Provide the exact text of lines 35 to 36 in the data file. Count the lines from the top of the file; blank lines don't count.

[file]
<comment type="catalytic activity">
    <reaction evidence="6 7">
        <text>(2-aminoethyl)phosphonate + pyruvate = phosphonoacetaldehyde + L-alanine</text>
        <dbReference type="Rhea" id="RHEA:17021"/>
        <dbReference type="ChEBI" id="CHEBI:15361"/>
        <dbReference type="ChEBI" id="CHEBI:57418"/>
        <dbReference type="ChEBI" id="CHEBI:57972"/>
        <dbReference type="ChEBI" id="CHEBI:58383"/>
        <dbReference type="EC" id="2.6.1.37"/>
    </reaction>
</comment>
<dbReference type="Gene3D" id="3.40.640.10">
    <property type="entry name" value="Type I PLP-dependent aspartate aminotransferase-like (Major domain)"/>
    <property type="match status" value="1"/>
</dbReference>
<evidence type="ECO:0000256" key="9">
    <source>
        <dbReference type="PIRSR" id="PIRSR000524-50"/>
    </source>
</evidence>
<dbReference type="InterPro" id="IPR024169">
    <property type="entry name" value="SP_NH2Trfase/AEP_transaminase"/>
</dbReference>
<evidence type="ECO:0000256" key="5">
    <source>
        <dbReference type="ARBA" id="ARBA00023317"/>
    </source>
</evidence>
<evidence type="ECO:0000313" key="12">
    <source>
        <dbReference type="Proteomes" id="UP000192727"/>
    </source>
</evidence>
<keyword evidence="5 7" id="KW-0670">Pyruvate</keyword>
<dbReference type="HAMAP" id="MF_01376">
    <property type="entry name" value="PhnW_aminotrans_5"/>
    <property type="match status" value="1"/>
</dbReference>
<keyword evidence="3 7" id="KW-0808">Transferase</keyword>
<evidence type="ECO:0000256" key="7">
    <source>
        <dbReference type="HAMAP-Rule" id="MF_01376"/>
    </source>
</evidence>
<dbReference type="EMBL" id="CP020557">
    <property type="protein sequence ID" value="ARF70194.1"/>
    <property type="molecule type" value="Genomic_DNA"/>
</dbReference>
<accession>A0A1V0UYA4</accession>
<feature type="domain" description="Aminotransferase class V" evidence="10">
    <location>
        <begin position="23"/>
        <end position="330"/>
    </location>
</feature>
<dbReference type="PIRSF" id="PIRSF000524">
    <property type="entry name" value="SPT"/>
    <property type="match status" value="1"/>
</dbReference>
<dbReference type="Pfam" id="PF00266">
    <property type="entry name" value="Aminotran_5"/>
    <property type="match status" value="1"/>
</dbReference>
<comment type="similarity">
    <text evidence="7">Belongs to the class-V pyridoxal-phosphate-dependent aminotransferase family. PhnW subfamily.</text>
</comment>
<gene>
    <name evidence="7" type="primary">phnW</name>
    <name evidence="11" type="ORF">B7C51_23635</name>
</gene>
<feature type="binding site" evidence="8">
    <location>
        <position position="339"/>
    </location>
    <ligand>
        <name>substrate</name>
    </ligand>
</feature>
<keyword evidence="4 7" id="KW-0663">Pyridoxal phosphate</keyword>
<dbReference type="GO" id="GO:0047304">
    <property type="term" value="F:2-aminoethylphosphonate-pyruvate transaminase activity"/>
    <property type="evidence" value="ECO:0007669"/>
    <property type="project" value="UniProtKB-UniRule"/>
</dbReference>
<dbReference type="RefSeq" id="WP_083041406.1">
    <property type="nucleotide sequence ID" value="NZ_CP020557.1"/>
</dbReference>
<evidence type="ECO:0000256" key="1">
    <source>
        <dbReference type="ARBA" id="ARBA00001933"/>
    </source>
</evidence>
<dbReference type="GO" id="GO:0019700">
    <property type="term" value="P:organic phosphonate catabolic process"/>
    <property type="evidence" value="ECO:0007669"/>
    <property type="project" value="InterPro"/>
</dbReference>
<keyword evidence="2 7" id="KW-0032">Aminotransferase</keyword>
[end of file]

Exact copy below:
<dbReference type="HAMAP" id="MF_01376">
    <property type="entry name" value="PhnW_aminotrans_5"/>